This week, I have had the opportunity to teach a summer drama workshop with 16 Chinese exchange students and 19 of my students, as well as to host two of the girls at my house. This experience has been out of this world. It has been so fun to interact with them all, and I have learned so much. Even more than that, I have watched them learn so much. On the first day, the Chinese students looked like they'd rather do anything than speak English. Complete sentences? Forget it! But by the end of the day today, well... it was impressive. Many full sentences. Attempts at humor. Successful attempts, I might add.
I have learned so much about people and culture and about teaching second language learners. The students I teach are also second language learners, but they hide when they don't know what something means; however, these students accept that this is foreign and don't feel they have anything to be ashamed of, so they do not hide when they do not understand, and it is very helpful. I have really learned a lot.
It is so interesting how things like insults do not translate at all. Apparently, the number 2 can be an insult in Chinese, and so can the number 250. ???? Random.
I made the mistake of choosing the story "The Ugly Duckling" as one of the mini plays we are doing, but apparently the word that duckling translates to in Chinese is a dirty word, so I had to promise one student I will not call him duckling, but just "birdie."
Another student was shocked that the "s-h" word is not the everyday word for excrement. She asked us, suprised,"Well, what do you call it?" She had never heard any other word for it, and when we said we usually call it "poop," she asked us to spell it and practiced saying it several times. It was quite the moment.
Some things are quite universal, like the fact that all children like to play house... and guess what? Teenagers really like to play like children again. I had them playing house (we called it "family") today, and it was the one thing that they couldn't seem to get enough of. Eventually, I asked them to move their "playing" on stage to be "plays," and follow the rules of stage movement for an audience, and the results were phenomenal. Adorably cute plays. One Chinese boy was a very humorous father and had us all hysterical with his perfect comic timing. Two quiet little Chinese girls became hyper children trying to convince their widowed mother that it was time to start dating again. I think this was the turning point of the entire day today. From the moment when I asked them to play family, I saw them transform into a family.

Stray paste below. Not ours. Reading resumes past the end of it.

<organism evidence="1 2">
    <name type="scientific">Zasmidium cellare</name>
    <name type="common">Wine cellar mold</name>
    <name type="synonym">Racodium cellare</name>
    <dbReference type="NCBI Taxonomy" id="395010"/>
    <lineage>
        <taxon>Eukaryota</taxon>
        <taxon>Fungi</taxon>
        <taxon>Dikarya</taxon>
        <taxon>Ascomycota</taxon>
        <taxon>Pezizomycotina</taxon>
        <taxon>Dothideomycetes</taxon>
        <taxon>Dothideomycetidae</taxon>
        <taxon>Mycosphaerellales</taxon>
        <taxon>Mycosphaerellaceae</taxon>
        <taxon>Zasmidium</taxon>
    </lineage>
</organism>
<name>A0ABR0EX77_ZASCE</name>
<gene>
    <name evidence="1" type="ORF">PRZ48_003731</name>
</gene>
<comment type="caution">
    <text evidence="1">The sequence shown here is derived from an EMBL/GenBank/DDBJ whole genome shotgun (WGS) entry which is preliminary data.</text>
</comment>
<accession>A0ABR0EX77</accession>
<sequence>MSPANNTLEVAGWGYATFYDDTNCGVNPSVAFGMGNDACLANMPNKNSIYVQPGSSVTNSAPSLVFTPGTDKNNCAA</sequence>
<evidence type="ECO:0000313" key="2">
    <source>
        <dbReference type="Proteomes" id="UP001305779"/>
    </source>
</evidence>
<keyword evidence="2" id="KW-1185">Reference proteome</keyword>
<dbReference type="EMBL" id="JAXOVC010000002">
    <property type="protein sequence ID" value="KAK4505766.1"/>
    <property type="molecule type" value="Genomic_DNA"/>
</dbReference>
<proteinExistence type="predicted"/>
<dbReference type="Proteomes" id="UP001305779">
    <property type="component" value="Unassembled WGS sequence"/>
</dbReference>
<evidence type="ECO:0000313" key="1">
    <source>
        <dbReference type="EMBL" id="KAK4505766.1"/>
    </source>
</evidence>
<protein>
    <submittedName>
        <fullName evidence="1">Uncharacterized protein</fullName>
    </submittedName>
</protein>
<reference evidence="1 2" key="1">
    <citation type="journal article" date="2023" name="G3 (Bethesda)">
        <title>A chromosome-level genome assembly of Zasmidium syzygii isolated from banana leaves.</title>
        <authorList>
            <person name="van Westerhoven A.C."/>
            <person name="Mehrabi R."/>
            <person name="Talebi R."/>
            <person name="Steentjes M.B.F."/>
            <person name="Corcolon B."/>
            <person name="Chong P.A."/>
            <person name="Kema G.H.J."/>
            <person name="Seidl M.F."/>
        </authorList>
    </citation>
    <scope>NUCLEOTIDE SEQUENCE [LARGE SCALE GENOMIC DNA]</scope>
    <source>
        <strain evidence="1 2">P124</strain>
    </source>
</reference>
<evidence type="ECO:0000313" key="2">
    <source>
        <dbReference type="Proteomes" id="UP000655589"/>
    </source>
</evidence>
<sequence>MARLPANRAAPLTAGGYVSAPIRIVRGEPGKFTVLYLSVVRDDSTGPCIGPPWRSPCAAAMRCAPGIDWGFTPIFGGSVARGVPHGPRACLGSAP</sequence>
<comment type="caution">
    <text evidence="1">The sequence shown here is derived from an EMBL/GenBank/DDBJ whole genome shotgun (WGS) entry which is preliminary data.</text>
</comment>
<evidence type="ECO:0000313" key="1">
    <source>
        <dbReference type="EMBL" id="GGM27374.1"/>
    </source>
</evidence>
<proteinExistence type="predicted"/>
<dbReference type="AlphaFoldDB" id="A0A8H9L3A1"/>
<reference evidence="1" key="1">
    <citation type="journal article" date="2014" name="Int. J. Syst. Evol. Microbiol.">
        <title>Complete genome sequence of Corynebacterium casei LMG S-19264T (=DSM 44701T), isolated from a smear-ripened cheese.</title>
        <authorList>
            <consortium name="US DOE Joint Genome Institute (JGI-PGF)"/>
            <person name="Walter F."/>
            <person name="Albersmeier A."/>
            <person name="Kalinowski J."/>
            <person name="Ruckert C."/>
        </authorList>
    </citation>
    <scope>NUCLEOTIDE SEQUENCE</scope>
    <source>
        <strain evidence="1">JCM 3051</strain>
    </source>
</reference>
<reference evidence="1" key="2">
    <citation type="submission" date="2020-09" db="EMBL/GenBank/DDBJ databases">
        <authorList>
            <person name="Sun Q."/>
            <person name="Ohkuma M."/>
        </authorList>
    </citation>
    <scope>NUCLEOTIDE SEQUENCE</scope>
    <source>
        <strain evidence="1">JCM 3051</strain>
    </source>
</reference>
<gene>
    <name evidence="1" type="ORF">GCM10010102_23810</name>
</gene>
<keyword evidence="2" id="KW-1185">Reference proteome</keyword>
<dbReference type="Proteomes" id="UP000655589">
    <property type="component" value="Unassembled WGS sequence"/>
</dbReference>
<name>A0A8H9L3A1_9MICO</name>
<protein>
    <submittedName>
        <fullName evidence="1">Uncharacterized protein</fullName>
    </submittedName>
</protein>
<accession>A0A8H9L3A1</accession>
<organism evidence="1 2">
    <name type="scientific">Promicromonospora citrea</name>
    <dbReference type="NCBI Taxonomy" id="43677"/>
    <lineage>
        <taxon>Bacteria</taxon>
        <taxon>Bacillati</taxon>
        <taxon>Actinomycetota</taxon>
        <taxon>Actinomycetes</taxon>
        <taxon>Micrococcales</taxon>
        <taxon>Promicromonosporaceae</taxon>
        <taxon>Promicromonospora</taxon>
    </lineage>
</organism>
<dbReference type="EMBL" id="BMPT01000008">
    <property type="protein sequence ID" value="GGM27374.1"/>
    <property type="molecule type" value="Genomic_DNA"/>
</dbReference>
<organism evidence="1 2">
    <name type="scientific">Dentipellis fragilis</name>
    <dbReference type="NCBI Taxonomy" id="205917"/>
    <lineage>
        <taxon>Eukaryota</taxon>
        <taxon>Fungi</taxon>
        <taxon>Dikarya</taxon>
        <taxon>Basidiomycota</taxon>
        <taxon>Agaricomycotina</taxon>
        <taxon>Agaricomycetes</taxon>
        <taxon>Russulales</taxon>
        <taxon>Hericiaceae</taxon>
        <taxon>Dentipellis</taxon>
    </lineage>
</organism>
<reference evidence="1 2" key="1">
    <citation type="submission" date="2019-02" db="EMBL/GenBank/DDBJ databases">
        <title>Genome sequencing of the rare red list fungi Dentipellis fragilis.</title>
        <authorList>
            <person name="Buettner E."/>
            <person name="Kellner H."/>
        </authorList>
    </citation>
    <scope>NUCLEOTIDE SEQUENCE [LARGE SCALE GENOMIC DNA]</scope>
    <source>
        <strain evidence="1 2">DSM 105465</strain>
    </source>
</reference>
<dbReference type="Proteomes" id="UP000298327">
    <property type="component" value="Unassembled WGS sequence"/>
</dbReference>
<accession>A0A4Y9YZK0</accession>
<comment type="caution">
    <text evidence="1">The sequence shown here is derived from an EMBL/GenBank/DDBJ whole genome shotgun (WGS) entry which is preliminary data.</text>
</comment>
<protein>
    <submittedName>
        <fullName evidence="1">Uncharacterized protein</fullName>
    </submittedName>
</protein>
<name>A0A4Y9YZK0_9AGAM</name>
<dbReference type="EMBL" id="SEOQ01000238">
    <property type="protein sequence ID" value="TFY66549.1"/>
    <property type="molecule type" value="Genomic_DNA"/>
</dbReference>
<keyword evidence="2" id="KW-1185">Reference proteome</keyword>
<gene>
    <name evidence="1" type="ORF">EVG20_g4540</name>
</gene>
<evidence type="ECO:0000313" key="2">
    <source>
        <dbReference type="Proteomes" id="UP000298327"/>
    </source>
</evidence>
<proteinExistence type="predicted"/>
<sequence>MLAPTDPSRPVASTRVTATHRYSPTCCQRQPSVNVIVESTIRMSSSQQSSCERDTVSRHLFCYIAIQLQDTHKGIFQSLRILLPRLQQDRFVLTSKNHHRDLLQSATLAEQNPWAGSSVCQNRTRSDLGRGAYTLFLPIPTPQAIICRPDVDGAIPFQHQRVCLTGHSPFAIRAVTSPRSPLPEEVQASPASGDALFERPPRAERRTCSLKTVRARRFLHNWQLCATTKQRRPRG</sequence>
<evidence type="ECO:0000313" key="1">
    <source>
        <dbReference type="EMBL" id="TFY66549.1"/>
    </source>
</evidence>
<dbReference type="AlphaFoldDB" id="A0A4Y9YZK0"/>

There have been such beautiful spontaneous moments too. I invited the partners (my students) of the two Chinese students I am hosting to join us for meals to help them really bond. Tonight after dinner, I heard them spontaneously teaching each other the parts of the body, and I was cracking up inside when I heard one of my students say, "Do you have a song to help remember this? Like 'head, shoulders, knees, and toes'?"
Vinny has been so excited to have them here, and they have loved playing with Vinny too. They adored little Tiana, and she loved the Chinese goodies they stuffed her with. They make quite the sweet addition to my family, and I am not quite ready to send them off, but they are excited to see Disneyland on Thursday, and I am excited for them to see it. When I was in China, there were times that everything felt so foreign and far away, but on days like today, I think the Sherman Brothers got it right... it's a small world after all.